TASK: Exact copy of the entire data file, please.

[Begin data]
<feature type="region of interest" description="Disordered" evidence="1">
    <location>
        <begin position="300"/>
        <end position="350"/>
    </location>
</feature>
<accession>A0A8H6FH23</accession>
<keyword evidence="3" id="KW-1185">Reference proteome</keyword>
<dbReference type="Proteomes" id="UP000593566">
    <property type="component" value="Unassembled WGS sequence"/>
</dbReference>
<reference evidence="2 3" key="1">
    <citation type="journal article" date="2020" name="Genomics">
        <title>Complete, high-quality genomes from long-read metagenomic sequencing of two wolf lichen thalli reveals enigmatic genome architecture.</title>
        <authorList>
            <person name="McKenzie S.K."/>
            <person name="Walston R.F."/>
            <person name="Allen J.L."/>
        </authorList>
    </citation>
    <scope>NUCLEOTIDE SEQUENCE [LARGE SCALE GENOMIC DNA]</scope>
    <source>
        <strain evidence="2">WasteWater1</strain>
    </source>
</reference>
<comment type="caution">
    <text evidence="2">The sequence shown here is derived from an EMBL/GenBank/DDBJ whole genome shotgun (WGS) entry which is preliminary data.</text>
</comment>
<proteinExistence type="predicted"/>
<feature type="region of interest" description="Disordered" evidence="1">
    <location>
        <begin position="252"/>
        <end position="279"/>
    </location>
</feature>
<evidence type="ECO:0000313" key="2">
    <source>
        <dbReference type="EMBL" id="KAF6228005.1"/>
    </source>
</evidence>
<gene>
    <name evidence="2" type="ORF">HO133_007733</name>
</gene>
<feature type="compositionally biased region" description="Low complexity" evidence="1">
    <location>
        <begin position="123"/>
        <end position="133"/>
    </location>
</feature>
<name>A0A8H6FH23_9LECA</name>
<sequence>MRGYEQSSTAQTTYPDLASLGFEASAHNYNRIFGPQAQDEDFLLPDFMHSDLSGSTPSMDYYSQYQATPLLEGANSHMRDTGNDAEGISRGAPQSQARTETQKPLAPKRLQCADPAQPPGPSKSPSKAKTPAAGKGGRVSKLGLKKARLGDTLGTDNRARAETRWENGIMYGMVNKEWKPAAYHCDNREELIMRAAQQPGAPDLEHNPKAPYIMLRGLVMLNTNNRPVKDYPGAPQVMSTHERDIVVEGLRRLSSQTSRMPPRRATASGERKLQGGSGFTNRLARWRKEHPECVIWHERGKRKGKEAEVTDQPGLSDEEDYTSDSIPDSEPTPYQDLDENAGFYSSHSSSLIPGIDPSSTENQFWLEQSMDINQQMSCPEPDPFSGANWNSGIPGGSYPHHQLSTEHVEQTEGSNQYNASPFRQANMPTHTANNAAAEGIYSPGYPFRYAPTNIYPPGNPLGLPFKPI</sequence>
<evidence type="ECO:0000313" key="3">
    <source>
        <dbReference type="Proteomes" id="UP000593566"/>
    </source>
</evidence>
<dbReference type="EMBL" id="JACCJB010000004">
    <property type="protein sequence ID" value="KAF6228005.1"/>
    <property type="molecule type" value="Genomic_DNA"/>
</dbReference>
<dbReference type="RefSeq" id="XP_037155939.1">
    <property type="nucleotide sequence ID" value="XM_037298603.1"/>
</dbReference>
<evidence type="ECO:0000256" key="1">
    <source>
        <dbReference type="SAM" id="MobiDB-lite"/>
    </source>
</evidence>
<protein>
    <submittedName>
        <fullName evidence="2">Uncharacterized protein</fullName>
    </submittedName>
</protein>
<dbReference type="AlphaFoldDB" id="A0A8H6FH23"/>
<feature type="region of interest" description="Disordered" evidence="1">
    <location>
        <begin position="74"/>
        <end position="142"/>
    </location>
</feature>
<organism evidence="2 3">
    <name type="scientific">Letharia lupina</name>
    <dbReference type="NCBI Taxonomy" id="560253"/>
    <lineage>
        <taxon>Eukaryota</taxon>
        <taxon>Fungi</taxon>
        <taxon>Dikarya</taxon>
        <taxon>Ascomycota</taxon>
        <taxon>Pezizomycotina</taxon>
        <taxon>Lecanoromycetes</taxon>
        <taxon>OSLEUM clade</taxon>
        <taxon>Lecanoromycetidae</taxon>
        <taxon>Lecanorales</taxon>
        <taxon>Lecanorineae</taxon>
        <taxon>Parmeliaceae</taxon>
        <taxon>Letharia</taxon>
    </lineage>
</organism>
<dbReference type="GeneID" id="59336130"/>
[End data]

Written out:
<feature type="region of interest" description="Disordered" evidence="1">
    <location>
        <begin position="300"/>
        <end position="350"/>
    </location>
</feature>
<accession>A0A8H6FH23</accession>
<keyword evidence="3" id="KW-1185">Reference proteome</keyword>
<dbReference type="Proteomes" id="UP000593566">
    <property type="component" value="Unassembled WGS sequence"/>
</dbReference>
<reference evidence="2 3" key="1">
    <citation type="journal article" date="2020" name="Genomics">
        <title>Complete, high-quality genomes from long-read metagenomic sequencing of two wolf lichen thalli reveals enigmatic genome architecture.</title>
        <authorList>
            <person name="McKenzie S.K."/>
            <person name="Walston R.F."/>
            <person name="Allen J.L."/>
        </authorList>
    </citation>
    <scope>NUCLEOTIDE SEQUENCE [LARGE SCALE GENOMIC DNA]</scope>
    <source>
        <strain evidence="2">WasteWater1</strain>
    </source>
</reference>
<comment type="caution">
    <text evidence="2">The sequence shown here is derived from an EMBL/GenBank/DDBJ whole genome shotgun (WGS) entry which is preliminary data.</text>
</comment>
<proteinExistence type="predicted"/>
<feature type="region of interest" description="Disordered" evidence="1">
    <location>
        <begin position="252"/>
        <end position="279"/>
    </location>
</feature>
<evidence type="ECO:0000313" key="2">
    <source>
        <dbReference type="EMBL" id="KAF6228005.1"/>
    </source>
</evidence>
<gene>
    <name evidence="2" type="ORF">HO133_007733</name>
</gene>
<feature type="compositionally biased region" description="Low complexity" evidence="1">
    <location>
        <begin position="123"/>
        <end position="133"/>
    </location>
</feature>
<name>A0A8H6FH23_9LECA</name>
<sequence>MRGYEQSSTAQTTYPDLASLGFEASAHNYNRIFGPQAQDEDFLLPDFMHSDLSGSTPSMDYYSQYQATPLLEGANSHMRDTGNDAEGISRGAPQSQARTETQKPLAPKRLQCADPAQPPGPSKSPSKAKTPAAGKGGRVSKLGLKKARLGDTLGTDNRARAETRWENGIMYGMVNKEWKPAAYHCDNREELIMRAAQQPGAPDLEHNPKAPYIMLRGLVMLNTNNRPVKDYPGAPQVMSTHERDIVVEGLRRLSSQTSRMPPRRATASGERKLQGGSGFTNRLARWRKEHPECVIWHERGKRKGKEAEVTDQPGLSDEEDYTSDSIPDSEPTPYQDLDENAGFYSSHSSSLIPGIDPSSTENQFWLEQSMDINQQMSCPEPDPFSGANWNSGIPGGSYPHHQLSTEHVEQTEGSNQYNASPFRQANMPTHTANNAAAEGIYSPGYPFRYAPTNIYPPGNPLGLPFKPI</sequence>
<evidence type="ECO:0000313" key="3">
    <source>
        <dbReference type="Proteomes" id="UP000593566"/>
    </source>
</evidence>
<dbReference type="EMBL" id="JACCJB010000004">
    <property type="protein sequence ID" value="KAF6228005.1"/>
    <property type="molecule type" value="Genomic_DNA"/>
</dbReference>
<dbReference type="RefSeq" id="XP_037155939.1">
    <property type="nucleotide sequence ID" value="XM_037298603.1"/>
</dbReference>
<evidence type="ECO:0000256" key="1">
    <source>
        <dbReference type="SAM" id="MobiDB-lite"/>
    </source>
</evidence>
<protein>
    <submittedName>
        <fullName evidence="2">Uncharacterized protein</fullName>
    </submittedName>
</protein>
<dbReference type="AlphaFoldDB" id="A0A8H6FH23"/>
<feature type="region of interest" description="Disordered" evidence="1">
    <location>
        <begin position="74"/>
        <end position="142"/>
    </location>
</feature>
<organism evidence="2 3">
    <name type="scientific">Letharia lupina</name>
    <dbReference type="NCBI Taxonomy" id="560253"/>
    <lineage>
        <taxon>Eukaryota</taxon>
        <taxon>Fungi</taxon>
        <taxon>Dikarya</taxon>
        <taxon>Ascomycota</taxon>
        <taxon>Pezizomycotina</taxon>
        <taxon>Lecanoromycetes</taxon>
        <taxon>OSLEUM clade</taxon>
        <taxon>Lecanoromycetidae</taxon>
        <taxon>Lecanorales</taxon>
        <taxon>Lecanorineae</taxon>
        <taxon>Parmeliaceae</taxon>
        <taxon>Letharia</taxon>
    </lineage>
</organism>
<dbReference type="GeneID" id="59336130"/>